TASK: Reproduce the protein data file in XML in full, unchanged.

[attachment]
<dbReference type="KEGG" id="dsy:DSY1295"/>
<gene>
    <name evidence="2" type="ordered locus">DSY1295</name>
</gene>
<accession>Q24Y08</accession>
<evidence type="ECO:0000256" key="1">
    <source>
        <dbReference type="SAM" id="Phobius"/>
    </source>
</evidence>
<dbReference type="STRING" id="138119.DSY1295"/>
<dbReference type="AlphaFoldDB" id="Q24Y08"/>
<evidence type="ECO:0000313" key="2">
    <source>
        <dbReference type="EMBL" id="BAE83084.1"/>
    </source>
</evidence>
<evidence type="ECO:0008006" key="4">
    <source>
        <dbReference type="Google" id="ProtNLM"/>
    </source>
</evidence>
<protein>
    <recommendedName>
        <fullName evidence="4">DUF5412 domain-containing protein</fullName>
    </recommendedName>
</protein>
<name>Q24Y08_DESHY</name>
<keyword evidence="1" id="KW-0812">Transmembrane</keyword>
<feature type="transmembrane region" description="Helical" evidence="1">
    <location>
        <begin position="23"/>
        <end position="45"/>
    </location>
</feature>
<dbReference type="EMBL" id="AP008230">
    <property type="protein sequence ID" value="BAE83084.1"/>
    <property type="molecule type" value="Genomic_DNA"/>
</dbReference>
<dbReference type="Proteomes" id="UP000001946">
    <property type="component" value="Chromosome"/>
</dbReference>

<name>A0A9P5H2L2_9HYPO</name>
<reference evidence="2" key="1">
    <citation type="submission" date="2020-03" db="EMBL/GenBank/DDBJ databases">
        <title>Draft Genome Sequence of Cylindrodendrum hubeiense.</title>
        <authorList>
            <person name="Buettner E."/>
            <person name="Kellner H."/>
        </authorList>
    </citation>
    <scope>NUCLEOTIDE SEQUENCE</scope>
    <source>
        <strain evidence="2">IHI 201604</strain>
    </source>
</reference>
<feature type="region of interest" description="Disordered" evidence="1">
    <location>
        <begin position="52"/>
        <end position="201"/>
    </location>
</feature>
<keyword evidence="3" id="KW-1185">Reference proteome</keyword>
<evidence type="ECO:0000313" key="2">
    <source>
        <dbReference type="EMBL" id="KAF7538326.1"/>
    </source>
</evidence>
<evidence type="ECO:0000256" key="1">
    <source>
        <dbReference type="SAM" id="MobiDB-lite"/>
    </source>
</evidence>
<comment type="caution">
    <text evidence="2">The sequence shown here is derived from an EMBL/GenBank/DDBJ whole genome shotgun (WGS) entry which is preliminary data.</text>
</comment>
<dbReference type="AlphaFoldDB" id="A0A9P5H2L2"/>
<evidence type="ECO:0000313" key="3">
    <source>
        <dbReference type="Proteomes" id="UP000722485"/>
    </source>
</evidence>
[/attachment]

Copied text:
<dbReference type="KEGG" id="dsy:DSY1295"/>
<gene>
    <name evidence="2" type="ordered locus">DSY1295</name>
</gene>
<accession>Q24Y08</accession>
<evidence type="ECO:0000256" key="1">
    <source>
        <dbReference type="SAM" id="Phobius"/>
    </source>
</evidence>
<dbReference type="STRING" id="138119.DSY1295"/>
<dbReference type="AlphaFoldDB" id="Q24Y08"/>
<evidence type="ECO:0000313" key="2">
    <source>
        <dbReference type="EMBL" id="BAE83084.1"/>
    </source>
</evidence>
<evidence type="ECO:0008006" key="4">
    <source>
        <dbReference type="Google" id="ProtNLM"/>
    </source>
</evidence>
<protein>
    <recommendedName>
        <fullName evidence="4">DUF5412 domain-containing protein</fullName>
    </recommendedName>
</protein>
<name>Q24Y08_DESHY</name>
<keyword evidence="1" id="KW-0812">Transmembrane</keyword>
<feature type="transmembrane region" description="Helical" evidence="1">
    <location>
        <begin position="23"/>
        <end position="45"/>
    </location>
</feature>
<dbReference type="EMBL" id="AP008230">
    <property type="protein sequence ID" value="BAE83084.1"/>
    <property type="molecule type" value="Genomic_DNA"/>
</dbReference>
<dbReference type="Proteomes" id="UP000001946">
    <property type="component" value="Chromosome"/>
</dbReference>

<name>A0A9P5H2L2_9HYPO</name>
<reference evidence="2" key="1">
    <citation type="submission" date="2020-03" db="EMBL/GenBank/DDBJ databases">
        <title>Draft Genome Sequence of Cylindrodendrum hubeiense.</title>
        <authorList>
            <person name="Buettner E."/>
            <person name="Kellner H."/>
        </authorList>
    </citation>
    <scope>NUCLEOTIDE SEQUENCE</scope>
    <source>
        <strain evidence="2">IHI 201604</strain>
    </source>
</reference>
<feature type="region of interest" description="Disordered" evidence="1">
    <location>
        <begin position="52"/>
        <end position="201"/>
    </location>
</feature>
<keyword evidence="3" id="KW-1185">Reference proteome</keyword>
<evidence type="ECO:0000313" key="2">
    <source>
        <dbReference type="EMBL" id="KAF7538326.1"/>
    </source>
</evidence>
<evidence type="ECO:0000256" key="1">
    <source>
        <dbReference type="SAM" id="MobiDB-lite"/>
    </source>
</evidence>
<comment type="caution">
    <text evidence="2">The sequence shown here is derived from an EMBL/GenBank/DDBJ whole genome shotgun (WGS) entry which is preliminary data.</text>
</comment>
<dbReference type="AlphaFoldDB" id="A0A9P5H2L2"/>
<evidence type="ECO:0000313" key="3">
    <source>
        <dbReference type="Proteomes" id="UP000722485"/>
    </source>
</evidence>